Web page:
Since the onset of the financial crisis, lawmakers and industry observers have debated the implicit funding subsidy that large financial institutions may receive because they are considered to be too big to fail. Over the last year, different groups have produced widely divergent estimates of the existence and size of any subsidy, joining a long list of academic work on the subject that has also failed to yield a consensus.
At the request of Congress, the Government Accountability Office is about to weigh in on this subject this week. A key question remains: will GAO take into account the impact of the legislative and regulatory changes that have occurred since the passage of the Dodd-Frank Act?
The current debate has used the term 'subsidy' to describe the existence and size of a funding advantage enjoyed by large banks as a result of a market perception that they might be bailed out by the government in times of crisis. The estimates discussed in this debate typically refer to the lower rates that large banks have to pay on the bonds they issue or on the deposits they hold. This is an indirect 'cost of funding advantage,' rather than the type of direct government cash support usually conjured up by the term 'subsidy.
The existence of a cost of funding advantage is an important question. If the creditors of the largest banks believe that a government backstop exists, they will be less sensitive to risk and provide those institutions with funds at lower rates. This reduction of market discipline may provide incentives for the largest banks to engage in excessive risk-taking or increase their market share. Smaller institutions may then be tempted to increase their risk exposure in order to remain competitive. A large, persistent cost of funding advantage would make the financial system more concentrated and potentially less stable.
During the financial crisis, the government intervened in the financial system on an unprecedented scale. This was the era in which there was a clear and direct support for big banks. Indeed, all recent studies of the cost of funding during this period have found that the largest banks enjoyed significant advantages relative to smaller institutions. That should be no surprise.
But time has marched on, and many funding estimates have been based on outdated data that precedes the passage and implementation of key elements of Dodd-Frank. That omission makes a big difference, because Dodd-Frank and other post-crisis reforms have fundamentally reshaped the landscape.
Enhanced prudential standards for large banks are designed to create safer and sounder institutions. The panoply of still-to-be-completed supplemental rules on capital, leverage, liquidity and long-term debt for the largest institutions have the potential to reduce the risk of failure while ensuring that any losses that occur are absorbed by equity and debt holders, not taxpayers. Similarly, the orderly liquidation authority in Dodd-Frank, which the Federal Deposit Insurance Corp. is implementing through its single-point-of-entry strategy, provides a viable framework for resolving large, complex and interconnected institutions without the need for taxpayer support.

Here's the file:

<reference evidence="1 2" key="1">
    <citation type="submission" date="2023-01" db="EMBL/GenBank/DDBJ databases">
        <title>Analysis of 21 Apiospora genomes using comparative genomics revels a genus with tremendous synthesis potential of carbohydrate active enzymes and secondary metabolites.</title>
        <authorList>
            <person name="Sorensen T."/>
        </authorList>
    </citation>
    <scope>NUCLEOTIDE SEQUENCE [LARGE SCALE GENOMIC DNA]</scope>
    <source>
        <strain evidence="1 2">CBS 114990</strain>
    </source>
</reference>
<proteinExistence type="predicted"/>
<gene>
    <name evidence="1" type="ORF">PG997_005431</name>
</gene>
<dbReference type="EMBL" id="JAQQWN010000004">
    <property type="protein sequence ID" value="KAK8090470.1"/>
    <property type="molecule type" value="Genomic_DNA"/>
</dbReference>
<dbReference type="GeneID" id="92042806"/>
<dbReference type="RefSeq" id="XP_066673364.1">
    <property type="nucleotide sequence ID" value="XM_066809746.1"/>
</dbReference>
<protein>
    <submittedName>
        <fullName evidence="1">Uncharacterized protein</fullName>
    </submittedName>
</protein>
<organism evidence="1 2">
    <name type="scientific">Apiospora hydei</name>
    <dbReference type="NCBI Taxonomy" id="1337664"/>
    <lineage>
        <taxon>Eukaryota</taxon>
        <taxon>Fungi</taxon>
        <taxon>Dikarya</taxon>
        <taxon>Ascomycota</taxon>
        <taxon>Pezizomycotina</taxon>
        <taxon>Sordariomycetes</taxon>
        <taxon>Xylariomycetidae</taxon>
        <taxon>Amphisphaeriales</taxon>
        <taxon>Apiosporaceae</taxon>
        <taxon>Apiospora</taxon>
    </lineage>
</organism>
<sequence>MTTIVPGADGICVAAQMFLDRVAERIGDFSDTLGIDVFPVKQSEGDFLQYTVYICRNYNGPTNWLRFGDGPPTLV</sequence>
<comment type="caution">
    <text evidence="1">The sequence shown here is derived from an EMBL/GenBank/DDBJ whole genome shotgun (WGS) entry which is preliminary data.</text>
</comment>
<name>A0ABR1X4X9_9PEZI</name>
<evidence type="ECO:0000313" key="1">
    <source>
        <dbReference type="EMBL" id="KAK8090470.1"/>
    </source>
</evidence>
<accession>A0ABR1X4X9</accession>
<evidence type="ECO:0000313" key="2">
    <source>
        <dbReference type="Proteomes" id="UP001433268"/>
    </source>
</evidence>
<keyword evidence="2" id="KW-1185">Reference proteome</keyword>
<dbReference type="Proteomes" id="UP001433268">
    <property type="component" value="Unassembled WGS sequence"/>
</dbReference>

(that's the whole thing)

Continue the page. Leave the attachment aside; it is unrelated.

These rules have the potential to reduce the risk of systemic and institutional failure on the one hand, while ensuring that the costs of any failure will be borne by equity and debt holders, not taxpayers. If they work as intended, market perceptions of future government support should decline, perhaps substantially, over time, thereby reducing or eliminating any funding advantage. Indeed, Treasury Secretary Jack Lew, reflecting on the impact of these efforts, recently testified that the funding advantage for the biggest banks "is certainly shrinking if not gone."
When considered in the aggregate, it is not clear that the net effect of federal government intervention has been positive for large banks. Dodd-Frank imposed significant additional regulatory costs on the very largest institutions that also need to be considered. These costs may well equal, or even exceed, any funding benefits that these institutions might still derive from market perceptions of a government backstop. It is insufficient to simply focus on one side of the scale — the cost of private-sector funding — without examining the other side of a scale.
Numbers are meaningless without context. For example, getting 3 out of 10 questions right on an exam is an F. But in baseball, 3 hits in 10 at bats is an All-Star level performance.
Likewise, estimates of a funding advantage for large banks need to take into account the full measure of the post-Dodd-Frank legislative and regulatory response. Studies need to account for the impact of all the policy changes put in place after the crisis, as well as the regulatory regime that goes with them. With that broader view, hopefully the debate can shift back towards a conversation about the hard work of making financial reform more effective, boosting economic growth and protecting consumers.
Aaron Klein was deputy assistant secretary of the Treasury for economic policy from 2009-2012 and is currently Director of the Bipartisan Policy Center's Financial Regulatory Reform Initiative. Dr. Peter Ryan is a Policy Analyst at the Bipartisan Policy Center's Financial Regulatory Reform Initiative.